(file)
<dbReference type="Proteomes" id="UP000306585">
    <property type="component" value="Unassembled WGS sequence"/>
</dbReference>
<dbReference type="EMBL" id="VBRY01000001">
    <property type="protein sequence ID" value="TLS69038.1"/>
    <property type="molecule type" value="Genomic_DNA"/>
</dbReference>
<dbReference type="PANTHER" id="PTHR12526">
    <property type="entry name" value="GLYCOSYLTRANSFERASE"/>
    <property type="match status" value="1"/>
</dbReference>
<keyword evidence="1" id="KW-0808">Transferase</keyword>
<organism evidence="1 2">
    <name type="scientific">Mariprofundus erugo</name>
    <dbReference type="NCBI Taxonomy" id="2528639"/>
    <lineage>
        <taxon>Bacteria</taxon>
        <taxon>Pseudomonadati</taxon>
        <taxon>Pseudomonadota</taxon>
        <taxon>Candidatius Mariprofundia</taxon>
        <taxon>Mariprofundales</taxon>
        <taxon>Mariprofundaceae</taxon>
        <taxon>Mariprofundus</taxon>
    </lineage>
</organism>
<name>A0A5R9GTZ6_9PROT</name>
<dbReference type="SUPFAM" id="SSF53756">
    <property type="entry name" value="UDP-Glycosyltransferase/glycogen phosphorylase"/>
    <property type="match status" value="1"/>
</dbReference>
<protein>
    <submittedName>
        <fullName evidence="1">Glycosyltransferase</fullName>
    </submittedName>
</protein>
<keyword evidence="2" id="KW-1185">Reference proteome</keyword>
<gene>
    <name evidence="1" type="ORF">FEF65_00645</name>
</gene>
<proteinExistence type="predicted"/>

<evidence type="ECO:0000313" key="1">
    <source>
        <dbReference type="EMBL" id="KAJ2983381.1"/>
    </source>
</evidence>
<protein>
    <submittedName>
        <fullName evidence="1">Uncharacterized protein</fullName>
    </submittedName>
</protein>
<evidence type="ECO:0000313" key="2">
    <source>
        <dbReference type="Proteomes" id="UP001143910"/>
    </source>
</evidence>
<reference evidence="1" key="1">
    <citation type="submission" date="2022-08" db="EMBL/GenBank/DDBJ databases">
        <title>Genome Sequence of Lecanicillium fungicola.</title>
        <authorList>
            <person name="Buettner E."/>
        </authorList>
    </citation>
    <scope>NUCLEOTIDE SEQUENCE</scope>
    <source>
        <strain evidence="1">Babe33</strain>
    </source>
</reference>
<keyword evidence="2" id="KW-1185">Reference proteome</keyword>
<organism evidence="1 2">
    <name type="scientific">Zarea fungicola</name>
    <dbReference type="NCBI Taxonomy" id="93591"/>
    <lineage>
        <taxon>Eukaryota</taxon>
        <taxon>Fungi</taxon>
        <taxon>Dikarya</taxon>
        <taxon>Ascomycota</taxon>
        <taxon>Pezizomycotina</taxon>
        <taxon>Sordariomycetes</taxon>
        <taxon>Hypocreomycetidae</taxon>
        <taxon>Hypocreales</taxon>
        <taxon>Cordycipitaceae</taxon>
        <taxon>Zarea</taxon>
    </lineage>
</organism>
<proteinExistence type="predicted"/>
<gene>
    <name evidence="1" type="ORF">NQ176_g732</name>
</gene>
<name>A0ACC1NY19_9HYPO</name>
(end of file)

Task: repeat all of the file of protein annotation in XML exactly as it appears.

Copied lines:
<dbReference type="Proteomes" id="UP000306585">
    <property type="component" value="Unassembled WGS sequence"/>
</dbReference>
<dbReference type="EMBL" id="VBRY01000001">
    <property type="protein sequence ID" value="TLS69038.1"/>
    <property type="molecule type" value="Genomic_DNA"/>
</dbReference>
<dbReference type="PANTHER" id="PTHR12526">
    <property type="entry name" value="GLYCOSYLTRANSFERASE"/>
    <property type="match status" value="1"/>
</dbReference>
<keyword evidence="1" id="KW-0808">Transferase</keyword>
<organism evidence="1 2">
    <name type="scientific">Mariprofundus erugo</name>
    <dbReference type="NCBI Taxonomy" id="2528639"/>
    <lineage>
        <taxon>Bacteria</taxon>
        <taxon>Pseudomonadati</taxon>
        <taxon>Pseudomonadota</taxon>
        <taxon>Candidatius Mariprofundia</taxon>
        <taxon>Mariprofundales</taxon>
        <taxon>Mariprofundaceae</taxon>
        <taxon>Mariprofundus</taxon>
    </lineage>
</organism>
<name>A0A5R9GTZ6_9PROT</name>
<dbReference type="SUPFAM" id="SSF53756">
    <property type="entry name" value="UDP-Glycosyltransferase/glycogen phosphorylase"/>
    <property type="match status" value="1"/>
</dbReference>
<protein>
    <submittedName>
        <fullName evidence="1">Glycosyltransferase</fullName>
    </submittedName>
</protein>
<keyword evidence="2" id="KW-1185">Reference proteome</keyword>
<gene>
    <name evidence="1" type="ORF">FEF65_00645</name>
</gene>
<proteinExistence type="predicted"/>

<evidence type="ECO:0000313" key="1">
    <source>
        <dbReference type="EMBL" id="KAJ2983381.1"/>
    </source>
</evidence>
<protein>
    <submittedName>
        <fullName evidence="1">Uncharacterized protein</fullName>
    </submittedName>
</protein>
<evidence type="ECO:0000313" key="2">
    <source>
        <dbReference type="Proteomes" id="UP001143910"/>
    </source>
</evidence>
<reference evidence="1" key="1">
    <citation type="submission" date="2022-08" db="EMBL/GenBank/DDBJ databases">
        <title>Genome Sequence of Lecanicillium fungicola.</title>
        <authorList>
            <person name="Buettner E."/>
        </authorList>
    </citation>
    <scope>NUCLEOTIDE SEQUENCE</scope>
    <source>
        <strain evidence="1">Babe33</strain>
    </source>
</reference>
<keyword evidence="2" id="KW-1185">Reference proteome</keyword>
<organism evidence="1 2">
    <name type="scientific">Zarea fungicola</name>
    <dbReference type="NCBI Taxonomy" id="93591"/>
    <lineage>
        <taxon>Eukaryota</taxon>
        <taxon>Fungi</taxon>
        <taxon>Dikarya</taxon>
        <taxon>Ascomycota</taxon>
        <taxon>Pezizomycotina</taxon>
        <taxon>Sordariomycetes</taxon>
        <taxon>Hypocreomycetidae</taxon>
        <taxon>Hypocreales</taxon>
        <taxon>Cordycipitaceae</taxon>
        <taxon>Zarea</taxon>
    </lineage>
</organism>
<proteinExistence type="predicted"/>
<gene>
    <name evidence="1" type="ORF">NQ176_g732</name>
</gene>
<name>A0ACC1NY19_9HYPO</name>